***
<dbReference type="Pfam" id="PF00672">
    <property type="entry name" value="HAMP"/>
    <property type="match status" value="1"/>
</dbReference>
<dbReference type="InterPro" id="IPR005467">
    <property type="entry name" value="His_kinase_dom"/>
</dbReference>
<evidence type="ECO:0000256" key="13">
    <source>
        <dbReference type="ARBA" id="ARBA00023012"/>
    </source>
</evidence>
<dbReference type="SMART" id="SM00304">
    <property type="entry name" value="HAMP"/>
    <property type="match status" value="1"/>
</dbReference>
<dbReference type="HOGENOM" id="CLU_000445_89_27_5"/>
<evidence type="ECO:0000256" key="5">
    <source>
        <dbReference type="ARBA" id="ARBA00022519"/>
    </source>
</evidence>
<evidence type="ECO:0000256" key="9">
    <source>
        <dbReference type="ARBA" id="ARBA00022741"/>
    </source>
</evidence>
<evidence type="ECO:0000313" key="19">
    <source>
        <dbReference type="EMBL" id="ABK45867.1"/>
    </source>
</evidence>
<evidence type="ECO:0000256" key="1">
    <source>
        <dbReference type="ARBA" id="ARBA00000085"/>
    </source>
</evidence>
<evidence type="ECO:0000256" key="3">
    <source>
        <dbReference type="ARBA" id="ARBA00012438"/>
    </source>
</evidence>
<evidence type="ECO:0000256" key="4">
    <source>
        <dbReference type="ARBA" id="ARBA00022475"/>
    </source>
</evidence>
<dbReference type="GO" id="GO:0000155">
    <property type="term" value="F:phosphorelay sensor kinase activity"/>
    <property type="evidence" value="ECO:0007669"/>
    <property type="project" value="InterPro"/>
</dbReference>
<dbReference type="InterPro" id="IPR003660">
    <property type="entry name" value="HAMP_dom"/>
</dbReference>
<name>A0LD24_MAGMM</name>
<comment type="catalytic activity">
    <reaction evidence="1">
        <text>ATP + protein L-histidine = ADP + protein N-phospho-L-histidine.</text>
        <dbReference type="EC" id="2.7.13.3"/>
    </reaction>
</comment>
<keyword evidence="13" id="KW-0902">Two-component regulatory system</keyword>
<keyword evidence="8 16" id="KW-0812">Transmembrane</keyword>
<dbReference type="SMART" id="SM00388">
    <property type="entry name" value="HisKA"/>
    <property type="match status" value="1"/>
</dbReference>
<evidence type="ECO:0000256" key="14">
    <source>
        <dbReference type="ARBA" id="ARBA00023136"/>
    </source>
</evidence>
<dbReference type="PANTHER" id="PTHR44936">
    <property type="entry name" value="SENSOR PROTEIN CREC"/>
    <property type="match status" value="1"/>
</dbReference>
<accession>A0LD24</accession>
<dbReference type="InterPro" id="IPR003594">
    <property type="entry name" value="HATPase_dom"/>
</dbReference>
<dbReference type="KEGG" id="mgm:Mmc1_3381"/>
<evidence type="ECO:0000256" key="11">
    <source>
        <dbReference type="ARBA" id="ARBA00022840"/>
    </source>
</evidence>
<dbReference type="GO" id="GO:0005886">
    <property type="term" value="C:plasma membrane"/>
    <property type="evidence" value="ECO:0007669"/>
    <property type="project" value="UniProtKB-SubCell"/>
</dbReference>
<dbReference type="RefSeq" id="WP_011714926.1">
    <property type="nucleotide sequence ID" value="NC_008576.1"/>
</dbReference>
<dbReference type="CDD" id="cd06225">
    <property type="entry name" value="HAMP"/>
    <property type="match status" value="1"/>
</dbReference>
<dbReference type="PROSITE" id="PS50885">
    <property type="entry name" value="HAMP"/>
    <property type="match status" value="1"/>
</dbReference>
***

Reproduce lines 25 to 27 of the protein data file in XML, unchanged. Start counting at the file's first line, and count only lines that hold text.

        <dbReference type="ARBA" id="ARBA00022741"/>
    </source>
</evidence>